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New FIP report on the role of pharmacists in reducing harm associated with drugs of abuse includes marijuana

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The Hague • 28 November 2017

The value of involving pharmacists in reducing harm from drugs of abuse is highlighted in a report released today by the International Pharmaceutical Federation (FIP). The report describes harm reduction services such as needle exchange and opioid substitution in different regions and countries, including Europe, the USA, Canada, central Asia and the Middle East.

FIP’s Working Group on Pharmacists’ Role in Harm Reduction, which put the report together, would like pharmacy organisations to engage with policymakers and health authorities to remove barriers to more involvement of pharmacists in harm reduction services. “Of 158 countries that reported people who inject drugs, only 90 implement needle exchange programmes. Yet the benefits of harm reduction are many — both to individuals and society — including prevention of infection by HIV and hepatitis C, fewer overdoses and less drug-related criminal activity,” said working group chair Andy Gray. The report specifies that a comprehensive service should include: syringe and needle exchange (with the provision of low-dead space syringes where possible); opioid substitution therapy (preferably with pharmacist prescribing or dose adjustment); naloxone supply for overdoses (including pharmacist-initiated supply); and health promotion (including advice on sexual health).

In addition, against a background of shifting policies on marijuana around the world, the report also addresses questions over the supply from pharmacies of marijuana or cannabinoid-containing products for the purpose of medicinal use or recreational use, or both. The working group considers that arguments could be made for the sale of marijuana from a pharmacy based on harm reduction principles but that such policies must be developed in conjunction with pharmacists and take into account concerns over the potential damage to pharmacists’ standing in the public eye. “There needs to be an evidence-informed process of public policy development,” Mr Gray said.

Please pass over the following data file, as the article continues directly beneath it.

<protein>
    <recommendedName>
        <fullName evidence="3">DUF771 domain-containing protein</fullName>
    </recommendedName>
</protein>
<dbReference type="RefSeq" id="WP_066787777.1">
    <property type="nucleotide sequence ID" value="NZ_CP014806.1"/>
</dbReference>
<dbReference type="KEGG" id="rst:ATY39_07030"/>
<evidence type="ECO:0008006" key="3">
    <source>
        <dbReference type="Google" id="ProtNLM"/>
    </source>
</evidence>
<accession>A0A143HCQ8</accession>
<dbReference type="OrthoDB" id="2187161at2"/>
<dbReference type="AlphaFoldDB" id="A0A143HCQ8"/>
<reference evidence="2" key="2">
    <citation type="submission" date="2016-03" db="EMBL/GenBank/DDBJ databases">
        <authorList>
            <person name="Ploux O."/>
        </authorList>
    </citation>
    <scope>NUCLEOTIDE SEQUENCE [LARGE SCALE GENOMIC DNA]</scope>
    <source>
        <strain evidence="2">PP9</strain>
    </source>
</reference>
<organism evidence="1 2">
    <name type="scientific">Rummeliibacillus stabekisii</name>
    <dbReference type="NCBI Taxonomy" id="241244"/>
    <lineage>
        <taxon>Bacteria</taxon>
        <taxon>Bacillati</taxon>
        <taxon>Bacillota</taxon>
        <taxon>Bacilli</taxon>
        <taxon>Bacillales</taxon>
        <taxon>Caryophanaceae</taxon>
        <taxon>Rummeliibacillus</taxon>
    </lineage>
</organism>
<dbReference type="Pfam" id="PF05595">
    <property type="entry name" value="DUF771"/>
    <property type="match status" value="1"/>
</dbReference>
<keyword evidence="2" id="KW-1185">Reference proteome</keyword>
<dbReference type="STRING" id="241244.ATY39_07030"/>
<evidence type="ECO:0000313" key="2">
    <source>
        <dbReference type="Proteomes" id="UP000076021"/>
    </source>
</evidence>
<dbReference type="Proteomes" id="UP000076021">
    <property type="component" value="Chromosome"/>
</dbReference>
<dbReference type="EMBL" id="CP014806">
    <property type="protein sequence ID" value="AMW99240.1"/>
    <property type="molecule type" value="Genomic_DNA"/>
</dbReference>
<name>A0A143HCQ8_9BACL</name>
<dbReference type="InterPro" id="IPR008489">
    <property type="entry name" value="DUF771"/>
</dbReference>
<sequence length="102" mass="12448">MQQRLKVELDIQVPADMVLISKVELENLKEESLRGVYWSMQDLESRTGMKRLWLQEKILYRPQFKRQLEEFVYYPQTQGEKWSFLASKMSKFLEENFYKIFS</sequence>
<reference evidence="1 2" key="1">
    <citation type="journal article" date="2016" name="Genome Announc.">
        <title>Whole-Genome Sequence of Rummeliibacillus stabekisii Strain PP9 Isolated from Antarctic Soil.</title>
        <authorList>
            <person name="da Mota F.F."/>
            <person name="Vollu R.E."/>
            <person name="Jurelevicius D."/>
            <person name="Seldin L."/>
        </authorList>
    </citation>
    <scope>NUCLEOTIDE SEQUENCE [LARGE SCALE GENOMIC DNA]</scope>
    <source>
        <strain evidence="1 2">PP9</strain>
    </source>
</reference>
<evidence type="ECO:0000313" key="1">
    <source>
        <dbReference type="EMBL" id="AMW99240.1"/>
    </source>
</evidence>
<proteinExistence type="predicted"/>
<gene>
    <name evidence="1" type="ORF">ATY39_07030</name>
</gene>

It is anticipated that the report, “Reducing harm associated with drugs of abuse: The role of pharmacists”, will lead to a new statement of FIP policy in this area. 

Notes for editors

Last year the United Nations Office on Drugs and Crime estimated that a quarter of a billion people between the ages of 15 and 64 years used at least one drug in 2014. (

Links: The report “Reducing harm associated with drugs of abuse: The role of pharmacists” can be found here.

Interviews: Mr Gray is available for interview on request.


The International Pharmaceutical Federation (FIP) is the global federation of national associations of pharmacists and pharmaceutical scientists, and is in official relations with the World Health Organization. Through its 140 member organisations, it represents over four million practitioners and scientists around the world.


Lin-Nam Wang, communications manager
Tel +31 6 316 29160

Last update 5 July 2018

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